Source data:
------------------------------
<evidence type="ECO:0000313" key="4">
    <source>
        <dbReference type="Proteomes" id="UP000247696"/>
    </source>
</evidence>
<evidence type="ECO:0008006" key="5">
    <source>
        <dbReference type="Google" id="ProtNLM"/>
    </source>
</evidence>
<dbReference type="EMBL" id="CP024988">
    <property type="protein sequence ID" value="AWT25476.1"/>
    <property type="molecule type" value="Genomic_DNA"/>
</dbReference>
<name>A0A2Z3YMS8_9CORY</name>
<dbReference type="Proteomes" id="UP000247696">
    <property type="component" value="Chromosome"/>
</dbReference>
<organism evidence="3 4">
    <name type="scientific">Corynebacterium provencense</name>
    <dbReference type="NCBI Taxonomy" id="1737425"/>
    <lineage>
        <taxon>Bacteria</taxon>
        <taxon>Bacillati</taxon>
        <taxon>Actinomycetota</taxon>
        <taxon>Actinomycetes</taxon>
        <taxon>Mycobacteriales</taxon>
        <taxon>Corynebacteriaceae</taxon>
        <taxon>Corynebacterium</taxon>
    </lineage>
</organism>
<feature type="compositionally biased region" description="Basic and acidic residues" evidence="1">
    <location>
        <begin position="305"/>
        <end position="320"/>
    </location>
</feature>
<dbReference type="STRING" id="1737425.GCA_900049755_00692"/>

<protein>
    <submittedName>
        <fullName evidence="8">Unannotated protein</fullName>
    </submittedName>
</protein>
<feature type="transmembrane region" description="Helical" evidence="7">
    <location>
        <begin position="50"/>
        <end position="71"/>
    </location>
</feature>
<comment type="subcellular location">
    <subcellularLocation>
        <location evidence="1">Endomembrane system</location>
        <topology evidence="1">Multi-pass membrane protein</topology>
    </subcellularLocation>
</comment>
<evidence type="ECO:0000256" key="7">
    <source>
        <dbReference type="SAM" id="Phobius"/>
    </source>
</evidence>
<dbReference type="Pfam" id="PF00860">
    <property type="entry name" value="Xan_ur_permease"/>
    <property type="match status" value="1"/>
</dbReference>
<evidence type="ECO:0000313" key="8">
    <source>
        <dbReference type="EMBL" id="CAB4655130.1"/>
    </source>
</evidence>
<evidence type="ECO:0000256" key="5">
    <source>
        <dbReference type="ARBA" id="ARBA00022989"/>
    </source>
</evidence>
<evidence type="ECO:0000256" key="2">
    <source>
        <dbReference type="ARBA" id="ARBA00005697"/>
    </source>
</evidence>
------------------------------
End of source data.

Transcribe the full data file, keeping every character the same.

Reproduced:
<evidence type="ECO:0000313" key="4">
    <source>
        <dbReference type="Proteomes" id="UP000247696"/>
    </source>
</evidence>
<evidence type="ECO:0008006" key="5">
    <source>
        <dbReference type="Google" id="ProtNLM"/>
    </source>
</evidence>
<dbReference type="EMBL" id="CP024988">
    <property type="protein sequence ID" value="AWT25476.1"/>
    <property type="molecule type" value="Genomic_DNA"/>
</dbReference>
<name>A0A2Z3YMS8_9CORY</name>
<dbReference type="Proteomes" id="UP000247696">
    <property type="component" value="Chromosome"/>
</dbReference>
<organism evidence="3 4">
    <name type="scientific">Corynebacterium provencense</name>
    <dbReference type="NCBI Taxonomy" id="1737425"/>
    <lineage>
        <taxon>Bacteria</taxon>
        <taxon>Bacillati</taxon>
        <taxon>Actinomycetota</taxon>
        <taxon>Actinomycetes</taxon>
        <taxon>Mycobacteriales</taxon>
        <taxon>Corynebacteriaceae</taxon>
        <taxon>Corynebacterium</taxon>
    </lineage>
</organism>
<feature type="compositionally biased region" description="Basic and acidic residues" evidence="1">
    <location>
        <begin position="305"/>
        <end position="320"/>
    </location>
</feature>
<dbReference type="STRING" id="1737425.GCA_900049755_00692"/>

<protein>
    <submittedName>
        <fullName evidence="8">Unannotated protein</fullName>
    </submittedName>
</protein>
<feature type="transmembrane region" description="Helical" evidence="7">
    <location>
        <begin position="50"/>
        <end position="71"/>
    </location>
</feature>
<comment type="subcellular location">
    <subcellularLocation>
        <location evidence="1">Endomembrane system</location>
        <topology evidence="1">Multi-pass membrane protein</topology>
    </subcellularLocation>
</comment>
<evidence type="ECO:0000256" key="7">
    <source>
        <dbReference type="SAM" id="Phobius"/>
    </source>
</evidence>
<dbReference type="Pfam" id="PF00860">
    <property type="entry name" value="Xan_ur_permease"/>
    <property type="match status" value="1"/>
</dbReference>
<evidence type="ECO:0000313" key="8">
    <source>
        <dbReference type="EMBL" id="CAB4655130.1"/>
    </source>
</evidence>
<evidence type="ECO:0000256" key="5">
    <source>
        <dbReference type="ARBA" id="ARBA00022989"/>
    </source>
</evidence>
<evidence type="ECO:0000256" key="2">
    <source>
        <dbReference type="ARBA" id="ARBA00005697"/>
    </source>
</evidence>